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Disability report blasts leisure centres over accessibility

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UK leisure centres are not doing enough to ensure their facilities are accessible for older people with sight issues, causing many to become inactive, according to a new report.

Physical Activity among Older People with Sight Loss, produced by researchers at the University of Exeter Medical School and Loughborough University, interviewed older people with sight loss about their experiences of trying to stay active. All the participants felt a deep sense of loss at having to reduce their physical activity because of sight loss.

“They want to stay fit, mobile and independent but the research shows that they are unfairly disadvantaged,” said Dr Catherine Dennison from sight charity Thomas Pocklington Trust, which released the findings.

“A determined effort is needed by all those providing physical activities to make them accessible to all."

Forty-eight people with sight loss aged 60 and over were interviewed as part of the study. Although eager to remain active, these people were hampered by barriers such as other mobility issues, transport difficulties, cost and lack of social support, preventing many from taking part.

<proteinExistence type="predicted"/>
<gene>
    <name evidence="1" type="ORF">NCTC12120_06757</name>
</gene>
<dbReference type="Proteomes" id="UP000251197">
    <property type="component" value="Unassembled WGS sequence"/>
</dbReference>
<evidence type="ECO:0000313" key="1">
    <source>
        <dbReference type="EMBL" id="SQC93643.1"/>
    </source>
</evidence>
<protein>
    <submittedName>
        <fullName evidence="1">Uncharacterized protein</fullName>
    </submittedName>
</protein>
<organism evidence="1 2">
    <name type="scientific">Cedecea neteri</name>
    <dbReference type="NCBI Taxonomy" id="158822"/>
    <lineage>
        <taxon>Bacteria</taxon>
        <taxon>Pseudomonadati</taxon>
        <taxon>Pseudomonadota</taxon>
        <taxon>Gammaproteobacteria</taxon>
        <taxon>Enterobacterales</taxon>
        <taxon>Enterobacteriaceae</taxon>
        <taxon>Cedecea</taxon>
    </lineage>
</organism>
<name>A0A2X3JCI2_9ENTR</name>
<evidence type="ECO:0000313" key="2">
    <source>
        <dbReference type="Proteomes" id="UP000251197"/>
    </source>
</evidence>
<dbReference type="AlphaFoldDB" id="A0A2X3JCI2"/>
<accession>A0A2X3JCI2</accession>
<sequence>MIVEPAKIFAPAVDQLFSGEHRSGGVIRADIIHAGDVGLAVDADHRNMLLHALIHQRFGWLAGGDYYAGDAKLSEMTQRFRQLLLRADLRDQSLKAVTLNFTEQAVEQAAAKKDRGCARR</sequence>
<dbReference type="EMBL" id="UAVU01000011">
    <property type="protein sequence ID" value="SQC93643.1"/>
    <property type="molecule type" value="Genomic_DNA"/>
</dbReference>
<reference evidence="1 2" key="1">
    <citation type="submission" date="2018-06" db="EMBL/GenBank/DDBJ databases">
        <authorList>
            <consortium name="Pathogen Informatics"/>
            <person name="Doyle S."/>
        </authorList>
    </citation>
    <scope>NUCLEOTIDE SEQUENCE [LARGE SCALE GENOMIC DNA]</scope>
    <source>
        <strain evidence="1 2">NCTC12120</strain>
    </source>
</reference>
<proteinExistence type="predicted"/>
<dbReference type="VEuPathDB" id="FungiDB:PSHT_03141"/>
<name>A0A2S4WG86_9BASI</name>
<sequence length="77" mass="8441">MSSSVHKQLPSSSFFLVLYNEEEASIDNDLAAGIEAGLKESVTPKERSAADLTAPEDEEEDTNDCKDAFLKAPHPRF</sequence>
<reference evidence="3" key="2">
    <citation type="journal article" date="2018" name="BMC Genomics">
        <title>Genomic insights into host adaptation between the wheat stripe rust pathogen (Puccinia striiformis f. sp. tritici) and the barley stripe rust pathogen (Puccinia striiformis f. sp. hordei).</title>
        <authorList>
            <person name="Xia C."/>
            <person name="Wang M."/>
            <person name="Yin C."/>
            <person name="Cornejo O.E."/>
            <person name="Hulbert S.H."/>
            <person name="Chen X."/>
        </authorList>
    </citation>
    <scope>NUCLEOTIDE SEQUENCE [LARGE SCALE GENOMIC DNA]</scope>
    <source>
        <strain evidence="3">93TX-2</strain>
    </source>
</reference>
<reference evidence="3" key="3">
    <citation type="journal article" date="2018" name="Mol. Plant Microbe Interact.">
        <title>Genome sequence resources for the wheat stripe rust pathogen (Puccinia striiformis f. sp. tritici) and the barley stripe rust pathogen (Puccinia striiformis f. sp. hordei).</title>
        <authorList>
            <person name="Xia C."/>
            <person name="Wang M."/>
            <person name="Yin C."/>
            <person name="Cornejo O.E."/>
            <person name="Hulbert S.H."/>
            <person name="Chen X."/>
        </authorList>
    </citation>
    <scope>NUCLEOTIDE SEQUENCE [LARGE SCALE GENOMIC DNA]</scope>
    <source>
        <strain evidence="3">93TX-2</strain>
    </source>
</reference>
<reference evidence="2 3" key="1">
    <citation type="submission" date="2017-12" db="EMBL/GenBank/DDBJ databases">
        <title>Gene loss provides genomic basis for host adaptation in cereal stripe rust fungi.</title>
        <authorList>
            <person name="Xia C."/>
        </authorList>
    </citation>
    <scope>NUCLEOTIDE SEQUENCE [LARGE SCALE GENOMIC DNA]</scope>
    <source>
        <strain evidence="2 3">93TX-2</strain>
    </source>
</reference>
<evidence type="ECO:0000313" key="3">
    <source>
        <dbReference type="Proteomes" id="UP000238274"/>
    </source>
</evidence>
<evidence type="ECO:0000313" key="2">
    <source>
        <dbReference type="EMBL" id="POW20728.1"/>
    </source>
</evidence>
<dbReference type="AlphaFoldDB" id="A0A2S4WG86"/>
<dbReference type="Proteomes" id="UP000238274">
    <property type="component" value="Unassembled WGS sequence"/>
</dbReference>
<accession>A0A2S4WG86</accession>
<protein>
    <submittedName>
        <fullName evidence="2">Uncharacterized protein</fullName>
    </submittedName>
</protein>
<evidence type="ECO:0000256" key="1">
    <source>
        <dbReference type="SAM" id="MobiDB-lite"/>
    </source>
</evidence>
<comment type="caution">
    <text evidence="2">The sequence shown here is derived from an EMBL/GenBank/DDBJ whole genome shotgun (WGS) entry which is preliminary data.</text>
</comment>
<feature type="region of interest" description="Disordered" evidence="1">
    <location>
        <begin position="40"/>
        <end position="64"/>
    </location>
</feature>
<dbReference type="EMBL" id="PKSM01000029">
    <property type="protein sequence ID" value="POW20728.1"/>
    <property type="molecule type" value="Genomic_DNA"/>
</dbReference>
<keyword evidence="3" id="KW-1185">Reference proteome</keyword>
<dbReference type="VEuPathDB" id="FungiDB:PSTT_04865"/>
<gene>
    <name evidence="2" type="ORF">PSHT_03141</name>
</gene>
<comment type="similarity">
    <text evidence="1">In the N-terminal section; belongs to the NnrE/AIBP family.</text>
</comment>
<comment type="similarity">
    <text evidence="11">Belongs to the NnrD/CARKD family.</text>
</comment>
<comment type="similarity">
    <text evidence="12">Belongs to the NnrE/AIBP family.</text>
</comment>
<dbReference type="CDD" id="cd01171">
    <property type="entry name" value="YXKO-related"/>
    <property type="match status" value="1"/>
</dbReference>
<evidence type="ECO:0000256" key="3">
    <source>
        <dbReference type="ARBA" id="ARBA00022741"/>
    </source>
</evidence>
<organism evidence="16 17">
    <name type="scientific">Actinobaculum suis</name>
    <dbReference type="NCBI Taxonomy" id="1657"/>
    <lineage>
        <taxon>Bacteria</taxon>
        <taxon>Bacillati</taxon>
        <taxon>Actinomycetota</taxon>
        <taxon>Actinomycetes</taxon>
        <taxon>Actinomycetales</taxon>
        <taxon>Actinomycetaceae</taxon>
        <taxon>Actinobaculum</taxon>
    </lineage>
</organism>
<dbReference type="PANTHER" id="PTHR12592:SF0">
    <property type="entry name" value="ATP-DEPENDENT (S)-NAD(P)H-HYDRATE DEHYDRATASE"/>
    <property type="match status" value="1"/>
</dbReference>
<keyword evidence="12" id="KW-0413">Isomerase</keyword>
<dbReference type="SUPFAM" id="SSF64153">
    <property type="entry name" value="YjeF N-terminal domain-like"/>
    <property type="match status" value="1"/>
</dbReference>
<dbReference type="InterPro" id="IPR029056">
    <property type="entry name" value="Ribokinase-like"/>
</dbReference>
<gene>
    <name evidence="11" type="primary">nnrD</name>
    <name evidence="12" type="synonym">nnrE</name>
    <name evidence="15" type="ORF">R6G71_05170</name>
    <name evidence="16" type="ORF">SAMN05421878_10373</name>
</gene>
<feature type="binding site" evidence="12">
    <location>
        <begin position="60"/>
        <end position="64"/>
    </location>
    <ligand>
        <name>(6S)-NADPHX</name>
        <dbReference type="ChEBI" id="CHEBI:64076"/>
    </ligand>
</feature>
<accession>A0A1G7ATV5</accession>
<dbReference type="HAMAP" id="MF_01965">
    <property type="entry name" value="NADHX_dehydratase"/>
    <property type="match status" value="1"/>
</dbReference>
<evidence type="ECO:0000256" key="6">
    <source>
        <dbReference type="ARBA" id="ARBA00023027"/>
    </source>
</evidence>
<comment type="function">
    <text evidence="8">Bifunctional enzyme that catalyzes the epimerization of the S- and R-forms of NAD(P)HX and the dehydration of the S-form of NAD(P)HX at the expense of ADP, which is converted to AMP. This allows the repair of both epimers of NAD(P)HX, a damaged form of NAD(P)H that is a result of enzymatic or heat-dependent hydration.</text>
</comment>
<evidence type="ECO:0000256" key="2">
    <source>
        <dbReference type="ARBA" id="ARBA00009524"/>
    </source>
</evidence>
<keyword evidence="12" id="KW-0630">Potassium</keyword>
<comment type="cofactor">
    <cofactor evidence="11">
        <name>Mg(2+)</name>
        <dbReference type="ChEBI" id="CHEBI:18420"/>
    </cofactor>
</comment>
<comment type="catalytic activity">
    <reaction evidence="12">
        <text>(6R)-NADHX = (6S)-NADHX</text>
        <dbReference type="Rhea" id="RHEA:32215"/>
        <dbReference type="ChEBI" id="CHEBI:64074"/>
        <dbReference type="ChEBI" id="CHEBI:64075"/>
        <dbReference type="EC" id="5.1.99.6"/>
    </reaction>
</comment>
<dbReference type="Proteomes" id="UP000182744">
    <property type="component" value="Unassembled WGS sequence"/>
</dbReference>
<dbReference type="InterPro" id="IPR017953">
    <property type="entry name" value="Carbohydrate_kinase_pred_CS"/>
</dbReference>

Interviewees reported that leisure facilities were often inaccessible and unwelcoming to people with sight loss. Recommended improvements included better signage, good lighting and removal of potential obstacles, both inside and outside of the building.

"Not enough people are active and this comes at a cost to their health and wellbeing as well as to the NHS,” said Loughborough University’s Dr Brett Smith. “Yet, despite changes in the anti-discrimination law, gyms and other spaces to be active in are often inaccessible.”

In closing, the report notes the growing number of older adults living with sight loss, calling for this group’s needs to be given greater consideration and a wider range of physical activities to be offered in order to boost participation levels.

The findings echo a recent report from the English Federation of Disability Sport (EFDS), which found that that the majority of current sport and physical activity initiatives aimed at disabled people fail to engage audiences effectively.

To read a feature on how gyms and leisure centres can embrace best practice to become more inclusive – from the September 2011 edition of Health Club Management click here.

What do you think? Are leisure centres and gyms making progress or is there plenty more to be done? Get in touch by emailing newsdesk@leisuremedia.com

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UK leisure centres are not doing enough to ensure their facilities are accessible for older people with sight issues, causing many to become inactive, according to a new report.
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Many older people with impaired vision find that barriers are preventing them from exercising / De Visu / Shutterstock.com
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